News Releases

Spokane native & ALS champion, Gleason has dedicated public life to promoting public health awareness, advocating for patients & families  

(Washington, D.C.) – Today, U.S. Senators Patty Murray (D-WA) and Maria Cantwell (D-WA), along with Senators Bill Cassidy, M.D. (R-LA) and John Kennedy (R-LA), announced their bipartisan legislation (S. 2652) to award Washington state native, ALS champion, and former New Orleans Saints star Steve Gleason with the Congressional Gold Medal is now supported by 34 senators—half of the 67 cosponsors required for the legislation to move forward in the Senate.

The legislation, introduced just a little over two weeks ago, would recognize Gleason for his work through the Gleason Initiative Foundation to provide individuals with neuromuscular diseases or injuries with the assistance they need to thrive, his advocacy for federal legislation ensuring people living with diseases such as ALS have access to speech generating devices, and his leadership in bringing together the single largest coordinated and collaborative ALS research project in the world.

“Few people make Washington state as proud as Steve Gleason, a Spokane native and WSU standout who not only excelled on the field, but who has gone on to make his biggest impact as a tireless advocate in the health world,” said Senator Murray. “Together with his wife, mother, and everyone at their foundation, Steve has changed countless lives for the better and this legislation symbolizes the strong support Steve and Team Gleason have in the United States Congress.”

“Steve is an inspiration to all of us. His perseverance, determination, and unbreakable spirit have helped the world understand ALS and how it impacts people and their families every day,” said Senator Cantwell. “Because of his work with Congress, Steve has improved the lives of countless people living with ALS by helping them secure access to the latest speech-generating technology. Spokane and Washington state couldn’t be more proud to call Steve one of our own.”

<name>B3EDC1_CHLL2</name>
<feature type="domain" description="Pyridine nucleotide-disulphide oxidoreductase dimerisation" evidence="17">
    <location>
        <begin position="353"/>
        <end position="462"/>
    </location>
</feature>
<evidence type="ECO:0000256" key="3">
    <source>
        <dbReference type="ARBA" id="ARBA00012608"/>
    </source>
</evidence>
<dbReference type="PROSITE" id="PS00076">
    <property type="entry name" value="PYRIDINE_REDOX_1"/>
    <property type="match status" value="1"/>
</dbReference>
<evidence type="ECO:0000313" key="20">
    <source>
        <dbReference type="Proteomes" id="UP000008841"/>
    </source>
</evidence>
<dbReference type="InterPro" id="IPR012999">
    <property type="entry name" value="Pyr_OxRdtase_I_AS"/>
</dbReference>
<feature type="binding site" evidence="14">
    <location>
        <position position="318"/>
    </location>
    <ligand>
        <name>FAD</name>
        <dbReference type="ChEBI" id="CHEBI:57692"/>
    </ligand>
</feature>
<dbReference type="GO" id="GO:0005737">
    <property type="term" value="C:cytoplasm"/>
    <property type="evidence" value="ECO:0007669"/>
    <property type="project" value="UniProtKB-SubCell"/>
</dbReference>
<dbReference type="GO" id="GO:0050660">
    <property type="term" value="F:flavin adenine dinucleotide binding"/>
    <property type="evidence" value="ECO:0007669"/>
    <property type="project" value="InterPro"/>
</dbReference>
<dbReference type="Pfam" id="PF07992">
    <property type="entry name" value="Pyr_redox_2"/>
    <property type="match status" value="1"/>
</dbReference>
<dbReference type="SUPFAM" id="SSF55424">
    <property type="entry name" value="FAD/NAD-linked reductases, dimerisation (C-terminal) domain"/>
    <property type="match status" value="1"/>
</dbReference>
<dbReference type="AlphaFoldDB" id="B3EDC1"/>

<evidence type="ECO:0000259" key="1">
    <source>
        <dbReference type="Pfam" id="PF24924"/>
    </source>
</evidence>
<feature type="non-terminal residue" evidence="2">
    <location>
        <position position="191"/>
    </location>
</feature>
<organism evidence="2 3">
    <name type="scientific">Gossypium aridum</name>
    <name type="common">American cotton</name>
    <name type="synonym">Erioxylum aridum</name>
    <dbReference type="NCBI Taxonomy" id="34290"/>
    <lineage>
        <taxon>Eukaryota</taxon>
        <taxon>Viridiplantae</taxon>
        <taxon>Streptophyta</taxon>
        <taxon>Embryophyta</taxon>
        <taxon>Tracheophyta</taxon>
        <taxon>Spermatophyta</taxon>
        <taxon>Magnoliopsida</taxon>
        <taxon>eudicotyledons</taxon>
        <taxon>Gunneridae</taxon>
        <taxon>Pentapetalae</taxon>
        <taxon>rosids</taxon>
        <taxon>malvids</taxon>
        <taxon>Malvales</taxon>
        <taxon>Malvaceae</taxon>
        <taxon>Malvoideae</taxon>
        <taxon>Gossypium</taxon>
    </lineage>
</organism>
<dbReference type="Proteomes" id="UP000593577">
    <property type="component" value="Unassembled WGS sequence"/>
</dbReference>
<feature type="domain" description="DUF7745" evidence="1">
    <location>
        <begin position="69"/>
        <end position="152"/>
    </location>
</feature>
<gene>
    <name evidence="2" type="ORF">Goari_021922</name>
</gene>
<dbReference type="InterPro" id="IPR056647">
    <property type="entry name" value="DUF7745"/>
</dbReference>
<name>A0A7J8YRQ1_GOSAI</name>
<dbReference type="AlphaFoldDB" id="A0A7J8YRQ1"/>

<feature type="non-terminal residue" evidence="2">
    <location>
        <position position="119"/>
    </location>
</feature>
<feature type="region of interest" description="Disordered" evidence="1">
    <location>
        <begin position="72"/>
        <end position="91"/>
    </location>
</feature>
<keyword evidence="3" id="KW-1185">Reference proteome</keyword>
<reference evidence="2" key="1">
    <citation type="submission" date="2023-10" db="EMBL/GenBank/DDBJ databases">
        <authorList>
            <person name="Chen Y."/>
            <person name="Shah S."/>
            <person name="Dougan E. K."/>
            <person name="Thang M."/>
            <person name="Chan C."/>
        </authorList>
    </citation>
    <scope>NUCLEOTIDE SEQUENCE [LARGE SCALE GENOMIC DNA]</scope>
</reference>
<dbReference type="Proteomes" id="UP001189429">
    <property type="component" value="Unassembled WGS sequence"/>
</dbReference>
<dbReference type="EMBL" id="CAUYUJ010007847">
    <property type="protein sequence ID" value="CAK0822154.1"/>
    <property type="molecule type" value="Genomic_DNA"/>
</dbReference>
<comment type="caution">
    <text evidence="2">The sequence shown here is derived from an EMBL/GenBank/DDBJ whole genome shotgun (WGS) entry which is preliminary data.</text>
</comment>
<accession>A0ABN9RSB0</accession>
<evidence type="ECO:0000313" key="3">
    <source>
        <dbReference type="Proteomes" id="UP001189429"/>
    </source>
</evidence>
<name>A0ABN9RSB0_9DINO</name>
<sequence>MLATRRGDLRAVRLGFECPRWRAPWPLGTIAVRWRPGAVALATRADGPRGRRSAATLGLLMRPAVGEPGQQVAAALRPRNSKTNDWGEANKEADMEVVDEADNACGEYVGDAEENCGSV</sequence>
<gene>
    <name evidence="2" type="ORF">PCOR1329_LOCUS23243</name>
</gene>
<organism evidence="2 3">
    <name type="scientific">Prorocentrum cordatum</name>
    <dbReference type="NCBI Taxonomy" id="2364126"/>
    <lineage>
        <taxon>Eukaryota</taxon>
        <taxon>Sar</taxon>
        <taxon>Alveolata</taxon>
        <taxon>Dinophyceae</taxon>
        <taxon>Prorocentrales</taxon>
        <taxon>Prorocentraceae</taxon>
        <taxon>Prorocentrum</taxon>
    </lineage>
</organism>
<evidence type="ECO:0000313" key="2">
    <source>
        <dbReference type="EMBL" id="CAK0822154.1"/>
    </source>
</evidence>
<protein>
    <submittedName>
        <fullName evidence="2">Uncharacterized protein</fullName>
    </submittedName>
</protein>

Senators cosponsoring the legislation include Lamar Alexander (R-TN), Richard Blumenthal (D-CT), John Boozman (R-AR), Shelley Moore Capito (R-WV), Susan Collins (R-ME), John Cornyn (R-TX), Catherine Cortez Masto (D-NV), Christopher Coons (D-DE), Tom Cotton (R-AR), Tammy Duckworth (D-IL), Dick Durbin (D-IL), Dianne Feinstein (D-CA), Lindsey Graham (R-SC), Johnny Isakson (R-GA), Angus King, Jr. (I-ME), Amy Klobuchar (D-MN), Patrick Leahy (D-VT), Robert Menendez (D-NJ), Lisa Murkowski (R-AK), Bill Nelson (D-FL), Gary Peters (D-MI), Jack Reed (D-RI), Pat Roberts (R-KS), Brian Schatz (D-HI), Chuck Schumer (D-NY), Jeanne Shaheen (D-NH), Dan Sullivan (R-AK), Jon Tester (D-MT), Thom Tillis (R-NC), and Sheldon Whitehouse (D-RI).

The Congressional Gold Medal is the highest civilian honor Congress can bestow. Before a medal is awarded, the legislation must be passed by the House and Senate and signed into law by the president.

Previous recipients of the Congressional Gold Medal include Orville and Wilbur Wright, Thomas Edison, Robert Frost, Bob Hope, Walt Disney, Roberto Clemente, Sir Winston Churchill, John Wayne, the 1980 U.S. Summer Olympic Team, Joe Louis, Jesse Owens, Ruth and Billy Graham, Frank Sinatra, Mother Teresa, Rosa Parks, Jackie Robinson, Dr. Martin Luther King Jr. and Coretta Scott King, Byron Nelson, Arnold Palmer, and Jack Nicklaus.